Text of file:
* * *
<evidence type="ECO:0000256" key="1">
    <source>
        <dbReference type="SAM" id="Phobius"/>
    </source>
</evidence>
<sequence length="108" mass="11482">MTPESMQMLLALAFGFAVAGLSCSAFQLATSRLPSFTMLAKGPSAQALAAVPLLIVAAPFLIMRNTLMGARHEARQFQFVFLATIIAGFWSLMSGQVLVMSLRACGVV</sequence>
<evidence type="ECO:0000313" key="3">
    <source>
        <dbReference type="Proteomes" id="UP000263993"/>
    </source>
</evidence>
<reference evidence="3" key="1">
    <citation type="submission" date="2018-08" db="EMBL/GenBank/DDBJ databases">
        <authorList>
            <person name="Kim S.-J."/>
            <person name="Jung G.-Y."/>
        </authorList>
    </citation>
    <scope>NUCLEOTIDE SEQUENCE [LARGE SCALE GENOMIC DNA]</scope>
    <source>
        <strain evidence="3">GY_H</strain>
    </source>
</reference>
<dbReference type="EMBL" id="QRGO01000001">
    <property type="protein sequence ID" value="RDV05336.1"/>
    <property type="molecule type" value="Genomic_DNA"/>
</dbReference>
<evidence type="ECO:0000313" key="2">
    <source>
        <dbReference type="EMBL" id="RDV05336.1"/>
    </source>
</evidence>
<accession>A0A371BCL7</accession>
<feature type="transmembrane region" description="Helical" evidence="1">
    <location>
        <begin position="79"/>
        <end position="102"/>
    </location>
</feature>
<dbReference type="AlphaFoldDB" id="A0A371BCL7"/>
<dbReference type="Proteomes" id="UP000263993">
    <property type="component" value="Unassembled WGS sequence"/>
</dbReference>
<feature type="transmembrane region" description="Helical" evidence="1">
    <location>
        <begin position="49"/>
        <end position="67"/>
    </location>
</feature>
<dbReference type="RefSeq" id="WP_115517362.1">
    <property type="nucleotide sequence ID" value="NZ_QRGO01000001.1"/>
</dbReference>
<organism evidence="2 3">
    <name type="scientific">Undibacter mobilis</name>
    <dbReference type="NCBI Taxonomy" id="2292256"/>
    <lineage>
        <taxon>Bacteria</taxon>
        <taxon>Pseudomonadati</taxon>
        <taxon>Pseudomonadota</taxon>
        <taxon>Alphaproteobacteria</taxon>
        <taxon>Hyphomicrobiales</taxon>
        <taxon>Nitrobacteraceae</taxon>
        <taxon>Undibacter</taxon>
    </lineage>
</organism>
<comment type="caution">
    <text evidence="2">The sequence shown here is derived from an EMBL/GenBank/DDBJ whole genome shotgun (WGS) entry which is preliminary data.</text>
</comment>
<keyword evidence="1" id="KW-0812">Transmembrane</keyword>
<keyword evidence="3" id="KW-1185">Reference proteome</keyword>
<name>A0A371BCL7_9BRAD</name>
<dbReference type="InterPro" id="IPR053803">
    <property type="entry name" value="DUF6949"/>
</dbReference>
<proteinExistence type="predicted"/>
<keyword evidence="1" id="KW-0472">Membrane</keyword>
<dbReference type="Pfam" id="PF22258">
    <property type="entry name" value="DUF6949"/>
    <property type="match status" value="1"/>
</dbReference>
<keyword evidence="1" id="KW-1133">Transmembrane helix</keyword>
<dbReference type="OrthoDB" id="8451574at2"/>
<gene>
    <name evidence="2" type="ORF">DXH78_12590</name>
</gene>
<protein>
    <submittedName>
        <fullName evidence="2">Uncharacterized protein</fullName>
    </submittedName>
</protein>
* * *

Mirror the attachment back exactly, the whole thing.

<evidence type="ECO:0000256" key="1">
    <source>
        <dbReference type="SAM" id="Phobius"/>
    </source>
</evidence>
<sequence length="108" mass="11482">MTPESMQMLLALAFGFAVAGLSCSAFQLATSRLPSFTMLAKGPSAQALAAVPLLIVAAPFLIMRNTLMGARHEARQFQFVFLATIIAGFWSLMSGQVLVMSLRACGVV</sequence>
<evidence type="ECO:0000313" key="3">
    <source>
        <dbReference type="Proteomes" id="UP000263993"/>
    </source>
</evidence>
<reference evidence="3" key="1">
    <citation type="submission" date="2018-08" db="EMBL/GenBank/DDBJ databases">
        <authorList>
            <person name="Kim S.-J."/>
            <person name="Jung G.-Y."/>
        </authorList>
    </citation>
    <scope>NUCLEOTIDE SEQUENCE [LARGE SCALE GENOMIC DNA]</scope>
    <source>
        <strain evidence="3">GY_H</strain>
    </source>
</reference>
<dbReference type="EMBL" id="QRGO01000001">
    <property type="protein sequence ID" value="RDV05336.1"/>
    <property type="molecule type" value="Genomic_DNA"/>
</dbReference>
<evidence type="ECO:0000313" key="2">
    <source>
        <dbReference type="EMBL" id="RDV05336.1"/>
    </source>
</evidence>
<accession>A0A371BCL7</accession>
<feature type="transmembrane region" description="Helical" evidence="1">
    <location>
        <begin position="79"/>
        <end position="102"/>
    </location>
</feature>
<dbReference type="AlphaFoldDB" id="A0A371BCL7"/>
<dbReference type="Proteomes" id="UP000263993">
    <property type="component" value="Unassembled WGS sequence"/>
</dbReference>
<feature type="transmembrane region" description="Helical" evidence="1">
    <location>
        <begin position="49"/>
        <end position="67"/>
    </location>
</feature>
<dbReference type="RefSeq" id="WP_115517362.1">
    <property type="nucleotide sequence ID" value="NZ_QRGO01000001.1"/>
</dbReference>
<organism evidence="2 3">
    <name type="scientific">Undibacter mobilis</name>
    <dbReference type="NCBI Taxonomy" id="2292256"/>
    <lineage>
        <taxon>Bacteria</taxon>
        <taxon>Pseudomonadati</taxon>
        <taxon>Pseudomonadota</taxon>
        <taxon>Alphaproteobacteria</taxon>
        <taxon>Hyphomicrobiales</taxon>
        <taxon>Nitrobacteraceae</taxon>
        <taxon>Undibacter</taxon>
    </lineage>
</organism>
<comment type="caution">
    <text evidence="2">The sequence shown here is derived from an EMBL/GenBank/DDBJ whole genome shotgun (WGS) entry which is preliminary data.</text>
</comment>
<keyword evidence="1" id="KW-0812">Transmembrane</keyword>
<keyword evidence="3" id="KW-1185">Reference proteome</keyword>
<name>A0A371BCL7_9BRAD</name>
<dbReference type="InterPro" id="IPR053803">
    <property type="entry name" value="DUF6949"/>
</dbReference>
<proteinExistence type="predicted"/>
<keyword evidence="1" id="KW-0472">Membrane</keyword>
<dbReference type="Pfam" id="PF22258">
    <property type="entry name" value="DUF6949"/>
    <property type="match status" value="1"/>
</dbReference>
<keyword evidence="1" id="KW-1133">Transmembrane helix</keyword>
<dbReference type="OrthoDB" id="8451574at2"/>
<gene>
    <name evidence="2" type="ORF">DXH78_12590</name>
</gene>
<protein>
    <submittedName>
        <fullName evidence="2">Uncharacterized protein</fullName>
    </submittedName>
</protein>